On 16 October 2014 the Government announced a number of important changes to the UK visa system. Some of these changes have already taken place. Further changes will follow.
Tier 2 visas
From 6 November 2014 immigration officers have had greater powers to refuse Tier 2 visa applications if they believe that it is not a genuine role. Also if immigration officers believe that the migrant worker does not have the necessary qualifications to do the job a Tier 2 visa can be refused.
Recent figures have suggested that the demand for Tier 2 certificates of sponsorship is increasing; monthly quotas for companies applying may soon be reached. Employers need to have a Tier 2 certificate of sponsorship and need to apply for certificates of sponsorship to employ workers from outside of the EU. Employers may have to wait longer for COSs which will lead to greater delay in the processing of Tier 2 visas.
Tier 1 (General) visas
For most new applicants the Tier 1 (General) visas program has already ended; the government continues to allow existing Tier 1 visa holders to renew their visas. But, from 6 April 2015 you will no longer be able to apply for Tier 1 General extensions. Existing Tier 1 General visa holders will have to consider alternative visa options if they wish to continue to live and work in the UK. The Tier 1 (General) category was created for highly skilled foreign workers to come to the UK to work for any employer. However from 6 April 2015 those on Tier 1 General Visas will, if they qualify, have to apply for UK indefinite leave to remain, or in many cases apply for employment with an employer with a Tier 2 sponsorship licence.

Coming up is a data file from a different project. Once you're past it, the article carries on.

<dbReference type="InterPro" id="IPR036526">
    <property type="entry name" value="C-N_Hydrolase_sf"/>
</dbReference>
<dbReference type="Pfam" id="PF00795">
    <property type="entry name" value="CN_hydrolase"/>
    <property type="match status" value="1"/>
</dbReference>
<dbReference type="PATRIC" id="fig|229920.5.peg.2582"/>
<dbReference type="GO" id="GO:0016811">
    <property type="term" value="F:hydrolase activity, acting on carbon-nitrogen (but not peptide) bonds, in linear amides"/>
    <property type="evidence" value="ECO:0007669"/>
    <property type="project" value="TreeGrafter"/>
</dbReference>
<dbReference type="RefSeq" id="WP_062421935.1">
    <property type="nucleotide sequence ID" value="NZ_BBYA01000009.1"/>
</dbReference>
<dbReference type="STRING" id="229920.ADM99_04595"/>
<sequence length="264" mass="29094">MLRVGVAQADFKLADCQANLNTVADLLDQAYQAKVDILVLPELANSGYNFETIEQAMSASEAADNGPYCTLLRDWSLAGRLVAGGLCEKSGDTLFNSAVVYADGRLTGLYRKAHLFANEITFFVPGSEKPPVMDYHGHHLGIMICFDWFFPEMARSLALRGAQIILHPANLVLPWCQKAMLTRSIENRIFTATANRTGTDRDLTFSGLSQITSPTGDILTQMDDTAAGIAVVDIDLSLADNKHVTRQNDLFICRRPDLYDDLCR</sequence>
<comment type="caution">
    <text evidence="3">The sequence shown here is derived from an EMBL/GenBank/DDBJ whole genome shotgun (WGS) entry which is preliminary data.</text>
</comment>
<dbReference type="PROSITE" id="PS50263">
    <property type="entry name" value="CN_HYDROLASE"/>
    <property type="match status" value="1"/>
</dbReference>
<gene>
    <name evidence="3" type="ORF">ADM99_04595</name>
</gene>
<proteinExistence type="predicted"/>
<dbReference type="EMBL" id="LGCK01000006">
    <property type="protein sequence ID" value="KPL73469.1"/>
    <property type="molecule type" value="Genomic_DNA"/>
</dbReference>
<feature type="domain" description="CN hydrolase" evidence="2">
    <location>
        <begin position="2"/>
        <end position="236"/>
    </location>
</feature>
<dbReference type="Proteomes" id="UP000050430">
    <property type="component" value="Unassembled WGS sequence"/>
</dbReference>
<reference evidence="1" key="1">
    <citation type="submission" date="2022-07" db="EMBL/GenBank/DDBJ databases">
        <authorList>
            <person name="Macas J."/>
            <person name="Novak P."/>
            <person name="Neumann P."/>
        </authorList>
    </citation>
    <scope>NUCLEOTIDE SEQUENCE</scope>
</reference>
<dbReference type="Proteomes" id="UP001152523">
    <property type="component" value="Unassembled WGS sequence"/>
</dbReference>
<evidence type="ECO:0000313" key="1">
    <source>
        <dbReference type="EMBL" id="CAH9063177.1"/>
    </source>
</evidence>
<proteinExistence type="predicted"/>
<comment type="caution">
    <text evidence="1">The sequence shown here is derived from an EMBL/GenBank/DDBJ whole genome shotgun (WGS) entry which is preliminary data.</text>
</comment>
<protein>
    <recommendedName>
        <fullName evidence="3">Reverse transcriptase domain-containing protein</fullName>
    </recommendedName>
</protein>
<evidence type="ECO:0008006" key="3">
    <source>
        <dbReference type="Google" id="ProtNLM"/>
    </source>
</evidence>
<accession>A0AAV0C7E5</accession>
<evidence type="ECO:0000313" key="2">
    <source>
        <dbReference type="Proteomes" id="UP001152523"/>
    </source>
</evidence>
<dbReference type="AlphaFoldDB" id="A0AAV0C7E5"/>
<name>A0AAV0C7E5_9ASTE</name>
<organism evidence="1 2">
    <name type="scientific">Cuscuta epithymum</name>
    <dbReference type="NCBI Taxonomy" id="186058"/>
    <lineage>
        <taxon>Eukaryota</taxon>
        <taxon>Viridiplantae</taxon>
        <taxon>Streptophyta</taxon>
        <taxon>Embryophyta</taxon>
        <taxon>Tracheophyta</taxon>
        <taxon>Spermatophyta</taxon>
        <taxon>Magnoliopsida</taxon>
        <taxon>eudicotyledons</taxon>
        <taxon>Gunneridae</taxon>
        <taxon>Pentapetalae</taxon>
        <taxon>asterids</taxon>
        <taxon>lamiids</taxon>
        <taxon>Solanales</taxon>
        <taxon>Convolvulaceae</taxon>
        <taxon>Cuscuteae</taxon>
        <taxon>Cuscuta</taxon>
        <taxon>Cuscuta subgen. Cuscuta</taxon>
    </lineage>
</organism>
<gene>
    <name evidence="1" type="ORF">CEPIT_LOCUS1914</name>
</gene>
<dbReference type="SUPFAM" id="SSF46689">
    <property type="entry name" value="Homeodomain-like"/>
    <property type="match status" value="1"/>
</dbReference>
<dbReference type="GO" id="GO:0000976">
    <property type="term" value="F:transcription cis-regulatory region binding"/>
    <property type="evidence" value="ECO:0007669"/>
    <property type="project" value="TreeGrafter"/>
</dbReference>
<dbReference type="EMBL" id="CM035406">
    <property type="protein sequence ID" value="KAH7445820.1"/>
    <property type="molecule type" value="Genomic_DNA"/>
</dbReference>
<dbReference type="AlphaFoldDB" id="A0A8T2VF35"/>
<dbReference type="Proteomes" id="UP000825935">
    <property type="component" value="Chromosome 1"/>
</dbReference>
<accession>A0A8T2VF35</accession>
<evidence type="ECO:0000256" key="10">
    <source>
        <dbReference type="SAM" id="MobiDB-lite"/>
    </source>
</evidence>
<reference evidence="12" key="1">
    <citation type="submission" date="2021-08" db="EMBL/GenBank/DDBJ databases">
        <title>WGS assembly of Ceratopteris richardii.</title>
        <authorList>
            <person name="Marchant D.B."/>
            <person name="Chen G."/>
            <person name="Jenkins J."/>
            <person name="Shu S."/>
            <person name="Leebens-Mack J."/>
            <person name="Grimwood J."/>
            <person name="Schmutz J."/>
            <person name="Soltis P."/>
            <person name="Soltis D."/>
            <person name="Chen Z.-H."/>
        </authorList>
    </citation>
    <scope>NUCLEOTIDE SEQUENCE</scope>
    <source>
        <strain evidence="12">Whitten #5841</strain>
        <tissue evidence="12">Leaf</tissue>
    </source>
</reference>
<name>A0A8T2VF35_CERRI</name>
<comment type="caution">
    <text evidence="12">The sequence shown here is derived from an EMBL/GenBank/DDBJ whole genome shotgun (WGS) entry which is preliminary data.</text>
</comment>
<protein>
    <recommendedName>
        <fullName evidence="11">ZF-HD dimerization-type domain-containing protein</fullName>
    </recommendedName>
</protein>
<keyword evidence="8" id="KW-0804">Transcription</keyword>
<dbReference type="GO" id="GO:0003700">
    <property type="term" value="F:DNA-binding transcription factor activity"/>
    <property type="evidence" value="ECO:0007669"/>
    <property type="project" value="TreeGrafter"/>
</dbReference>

From 6 November 2014 the number of visit visa options available to foreign nationals was reduced. The previous fifteen different travel visa types was reduced to four broader visa types; simplifying the process.
UK-Ireland joint visa
As previously announced, the UK and Ireland have agreed a joint visa scheme which will allow visitors to travel to both countries under the one visa.
From December 2014 UK landlords in the West Midlands will be required to check the immigration status of all prospective tenants, or face a fine for failing to do so. The scheme if considered successful will be rolled out across the rest of the country.